“Think about it: both chambers of Congress, one Democratic and one Republican, voted to terminate the President’s emergency declaration,” Castro said. “As the courts review this, that will be a significant legal fact.”

Senate Republicans, meanwhile, are working on legislation that would overhaul the National Emergencies Act and make it easier for Congress to terminate future emergency declarations.

Sen. Mike LeeMichael (Mike) Shumway LeeStop asking parents to sacrifice Social Security benefits for paid family leave The Hill's 12:30 Report: Trump hits media over New Zealand coverage GOP moves to rein in president's emergency powers MORE (R-Utah) introduced a bill this week — ahead of Thursday’s vote on the resolution to block the declaration — that would automatically end all future emergency declarations after 30 days unless Congress votes to extend the emergency. That measure was intended as part of a potential deal allowing Senate Republicans to vote against terminating the border emergency declaration in exchange for Trump endorsing the bill to rein in national emergencies.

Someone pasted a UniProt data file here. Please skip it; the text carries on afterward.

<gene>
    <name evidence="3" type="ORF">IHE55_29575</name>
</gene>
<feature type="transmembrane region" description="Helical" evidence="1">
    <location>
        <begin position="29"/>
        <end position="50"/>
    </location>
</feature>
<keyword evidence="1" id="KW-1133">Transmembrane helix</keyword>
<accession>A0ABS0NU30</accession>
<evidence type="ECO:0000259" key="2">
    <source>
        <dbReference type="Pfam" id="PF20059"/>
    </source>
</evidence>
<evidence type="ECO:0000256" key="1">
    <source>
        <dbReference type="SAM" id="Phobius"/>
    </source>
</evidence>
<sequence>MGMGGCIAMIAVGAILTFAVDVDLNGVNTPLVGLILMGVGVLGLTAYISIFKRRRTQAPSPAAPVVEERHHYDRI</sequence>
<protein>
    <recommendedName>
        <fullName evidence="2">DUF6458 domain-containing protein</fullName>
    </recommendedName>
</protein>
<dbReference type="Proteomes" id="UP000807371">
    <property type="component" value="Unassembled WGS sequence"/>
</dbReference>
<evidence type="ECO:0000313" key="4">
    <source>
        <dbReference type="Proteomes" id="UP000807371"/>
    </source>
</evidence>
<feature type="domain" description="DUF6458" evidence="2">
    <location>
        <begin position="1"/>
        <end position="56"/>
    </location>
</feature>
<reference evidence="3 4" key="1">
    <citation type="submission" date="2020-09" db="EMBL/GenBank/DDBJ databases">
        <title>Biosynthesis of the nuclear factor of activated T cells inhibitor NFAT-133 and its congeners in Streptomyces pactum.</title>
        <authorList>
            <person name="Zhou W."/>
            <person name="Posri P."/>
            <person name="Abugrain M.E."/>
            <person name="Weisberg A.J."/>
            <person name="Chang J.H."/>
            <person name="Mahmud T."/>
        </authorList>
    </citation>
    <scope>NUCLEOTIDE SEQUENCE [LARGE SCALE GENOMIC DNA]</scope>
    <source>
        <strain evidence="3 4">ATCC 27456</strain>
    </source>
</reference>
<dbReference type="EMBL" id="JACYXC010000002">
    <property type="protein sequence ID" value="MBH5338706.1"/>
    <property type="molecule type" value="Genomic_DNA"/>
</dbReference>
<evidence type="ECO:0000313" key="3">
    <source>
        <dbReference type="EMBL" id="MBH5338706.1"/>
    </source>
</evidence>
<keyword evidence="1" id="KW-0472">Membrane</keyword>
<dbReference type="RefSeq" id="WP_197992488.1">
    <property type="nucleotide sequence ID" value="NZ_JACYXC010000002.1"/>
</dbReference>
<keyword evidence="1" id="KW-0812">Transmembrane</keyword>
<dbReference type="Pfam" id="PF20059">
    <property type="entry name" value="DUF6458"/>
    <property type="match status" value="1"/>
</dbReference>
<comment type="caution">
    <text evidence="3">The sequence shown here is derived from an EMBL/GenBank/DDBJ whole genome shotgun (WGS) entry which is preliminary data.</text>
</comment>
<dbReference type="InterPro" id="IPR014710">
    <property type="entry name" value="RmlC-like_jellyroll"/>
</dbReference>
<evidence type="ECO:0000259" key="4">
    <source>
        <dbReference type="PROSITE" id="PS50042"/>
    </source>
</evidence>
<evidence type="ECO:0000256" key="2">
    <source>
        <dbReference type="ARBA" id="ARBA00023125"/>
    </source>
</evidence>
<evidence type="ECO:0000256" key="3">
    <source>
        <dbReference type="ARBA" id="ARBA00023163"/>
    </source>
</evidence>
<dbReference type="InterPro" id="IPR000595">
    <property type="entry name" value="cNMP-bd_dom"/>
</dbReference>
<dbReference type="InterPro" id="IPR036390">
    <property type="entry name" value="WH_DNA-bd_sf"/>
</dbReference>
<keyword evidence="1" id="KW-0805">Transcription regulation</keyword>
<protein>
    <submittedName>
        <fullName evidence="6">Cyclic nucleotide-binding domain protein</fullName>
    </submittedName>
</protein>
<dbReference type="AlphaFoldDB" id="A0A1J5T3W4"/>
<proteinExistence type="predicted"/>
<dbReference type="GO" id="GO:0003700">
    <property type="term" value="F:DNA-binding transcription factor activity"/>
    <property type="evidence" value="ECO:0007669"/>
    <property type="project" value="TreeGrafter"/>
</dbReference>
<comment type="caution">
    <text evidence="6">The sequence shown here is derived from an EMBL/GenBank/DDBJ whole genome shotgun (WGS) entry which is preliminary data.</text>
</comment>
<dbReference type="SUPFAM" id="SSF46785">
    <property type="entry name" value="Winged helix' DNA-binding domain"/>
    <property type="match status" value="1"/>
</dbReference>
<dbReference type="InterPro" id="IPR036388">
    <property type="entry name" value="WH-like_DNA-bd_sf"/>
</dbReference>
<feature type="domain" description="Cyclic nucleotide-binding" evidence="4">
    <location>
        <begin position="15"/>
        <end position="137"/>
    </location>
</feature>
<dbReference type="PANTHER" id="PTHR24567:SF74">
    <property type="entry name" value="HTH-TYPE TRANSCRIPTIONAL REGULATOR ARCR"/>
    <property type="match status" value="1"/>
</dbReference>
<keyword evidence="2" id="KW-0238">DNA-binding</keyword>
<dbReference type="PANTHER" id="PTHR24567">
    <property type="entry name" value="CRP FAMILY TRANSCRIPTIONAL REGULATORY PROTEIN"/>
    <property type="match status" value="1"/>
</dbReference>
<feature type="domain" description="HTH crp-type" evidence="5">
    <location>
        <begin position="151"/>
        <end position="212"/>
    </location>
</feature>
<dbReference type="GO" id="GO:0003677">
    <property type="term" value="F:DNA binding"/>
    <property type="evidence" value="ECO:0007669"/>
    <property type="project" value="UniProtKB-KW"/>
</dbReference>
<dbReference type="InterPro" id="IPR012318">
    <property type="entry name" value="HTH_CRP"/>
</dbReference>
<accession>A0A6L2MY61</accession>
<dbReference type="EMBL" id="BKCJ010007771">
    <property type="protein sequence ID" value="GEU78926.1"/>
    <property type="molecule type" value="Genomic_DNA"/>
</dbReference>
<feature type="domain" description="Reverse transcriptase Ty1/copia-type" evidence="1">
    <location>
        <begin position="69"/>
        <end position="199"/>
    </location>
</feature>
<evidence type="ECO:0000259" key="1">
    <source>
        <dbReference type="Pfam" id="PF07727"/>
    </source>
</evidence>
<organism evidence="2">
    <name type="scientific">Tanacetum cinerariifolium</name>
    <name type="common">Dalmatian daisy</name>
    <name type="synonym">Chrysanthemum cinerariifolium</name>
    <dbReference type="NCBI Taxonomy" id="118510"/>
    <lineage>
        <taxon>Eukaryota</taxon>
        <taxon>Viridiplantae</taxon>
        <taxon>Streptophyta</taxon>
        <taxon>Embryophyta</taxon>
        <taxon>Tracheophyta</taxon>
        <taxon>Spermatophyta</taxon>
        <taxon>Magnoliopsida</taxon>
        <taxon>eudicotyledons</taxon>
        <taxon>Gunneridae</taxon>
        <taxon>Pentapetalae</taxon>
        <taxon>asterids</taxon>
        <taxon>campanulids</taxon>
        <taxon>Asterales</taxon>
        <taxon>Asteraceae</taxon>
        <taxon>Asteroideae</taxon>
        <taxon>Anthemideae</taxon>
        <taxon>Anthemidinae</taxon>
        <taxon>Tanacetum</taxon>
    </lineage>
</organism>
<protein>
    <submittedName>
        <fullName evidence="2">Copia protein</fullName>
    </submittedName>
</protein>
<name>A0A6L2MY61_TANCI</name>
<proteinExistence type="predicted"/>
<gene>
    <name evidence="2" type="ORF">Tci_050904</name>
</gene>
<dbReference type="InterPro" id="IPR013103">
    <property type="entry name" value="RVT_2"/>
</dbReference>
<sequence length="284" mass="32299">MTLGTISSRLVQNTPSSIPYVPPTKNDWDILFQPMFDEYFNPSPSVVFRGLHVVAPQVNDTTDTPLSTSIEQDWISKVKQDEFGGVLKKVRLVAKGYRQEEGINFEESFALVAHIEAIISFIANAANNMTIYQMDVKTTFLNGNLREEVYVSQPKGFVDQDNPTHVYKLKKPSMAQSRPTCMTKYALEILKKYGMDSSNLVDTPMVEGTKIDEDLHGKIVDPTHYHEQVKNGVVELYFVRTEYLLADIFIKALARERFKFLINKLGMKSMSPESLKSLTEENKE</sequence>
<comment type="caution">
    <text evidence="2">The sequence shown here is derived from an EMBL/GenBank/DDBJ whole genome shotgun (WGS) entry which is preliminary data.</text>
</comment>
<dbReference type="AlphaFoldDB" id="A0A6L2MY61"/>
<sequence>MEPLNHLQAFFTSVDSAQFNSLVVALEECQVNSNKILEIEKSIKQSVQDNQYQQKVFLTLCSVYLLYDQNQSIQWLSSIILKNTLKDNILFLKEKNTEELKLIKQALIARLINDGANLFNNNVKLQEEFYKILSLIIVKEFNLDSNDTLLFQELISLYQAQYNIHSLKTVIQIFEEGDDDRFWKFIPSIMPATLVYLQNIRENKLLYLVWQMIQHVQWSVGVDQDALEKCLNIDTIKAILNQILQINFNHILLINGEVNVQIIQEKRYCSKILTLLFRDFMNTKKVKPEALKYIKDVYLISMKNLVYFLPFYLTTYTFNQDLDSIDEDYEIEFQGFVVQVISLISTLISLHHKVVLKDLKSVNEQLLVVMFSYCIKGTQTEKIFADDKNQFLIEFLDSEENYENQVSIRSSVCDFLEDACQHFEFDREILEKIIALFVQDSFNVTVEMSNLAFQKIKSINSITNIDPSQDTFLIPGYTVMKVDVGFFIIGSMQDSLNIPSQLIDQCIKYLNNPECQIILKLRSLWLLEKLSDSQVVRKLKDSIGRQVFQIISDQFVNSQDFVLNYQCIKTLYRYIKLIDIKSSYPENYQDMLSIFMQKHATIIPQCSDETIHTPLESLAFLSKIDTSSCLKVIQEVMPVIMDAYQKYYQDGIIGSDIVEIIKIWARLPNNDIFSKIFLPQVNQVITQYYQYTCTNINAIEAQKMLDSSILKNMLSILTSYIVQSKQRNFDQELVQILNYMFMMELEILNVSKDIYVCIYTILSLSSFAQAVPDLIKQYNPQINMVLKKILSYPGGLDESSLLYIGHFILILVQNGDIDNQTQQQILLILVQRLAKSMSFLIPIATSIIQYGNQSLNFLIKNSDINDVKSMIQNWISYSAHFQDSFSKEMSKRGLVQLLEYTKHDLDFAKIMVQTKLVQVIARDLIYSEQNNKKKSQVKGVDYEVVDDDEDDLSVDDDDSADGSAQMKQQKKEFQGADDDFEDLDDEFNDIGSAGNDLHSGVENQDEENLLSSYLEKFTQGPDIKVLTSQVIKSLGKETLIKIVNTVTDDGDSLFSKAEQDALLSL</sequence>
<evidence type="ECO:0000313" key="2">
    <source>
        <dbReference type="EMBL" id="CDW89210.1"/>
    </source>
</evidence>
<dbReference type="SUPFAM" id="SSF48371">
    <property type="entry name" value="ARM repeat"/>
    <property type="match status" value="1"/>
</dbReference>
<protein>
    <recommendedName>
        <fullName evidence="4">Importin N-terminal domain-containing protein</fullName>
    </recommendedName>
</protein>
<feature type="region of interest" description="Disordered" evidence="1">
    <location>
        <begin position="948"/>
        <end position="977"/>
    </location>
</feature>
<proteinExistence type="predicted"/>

But Pelosi made clear that the House wouldn’t take up such legislation “to give President Trump a pass.”

The talks ultimately fell apart, leading the 12 Senate Republicans to vote with Democrats to block the declaration.

But when asked after Thursday’s vote on the declaration if the House could take up legislation to reform the National Emergencies Act, a Pelosi spokesman said House committees are looking into the issue.

“The House Committees are reviewing the President’s unlawful use of the National Emergencies Act. It was never intended — and still is not permissible — to be used by the President to settle a policy dispute in which he miserably failed to convince the Congress and the American people,” Pelosi spokesman Drew Hammill said in an email.

Jordain Carney contributed.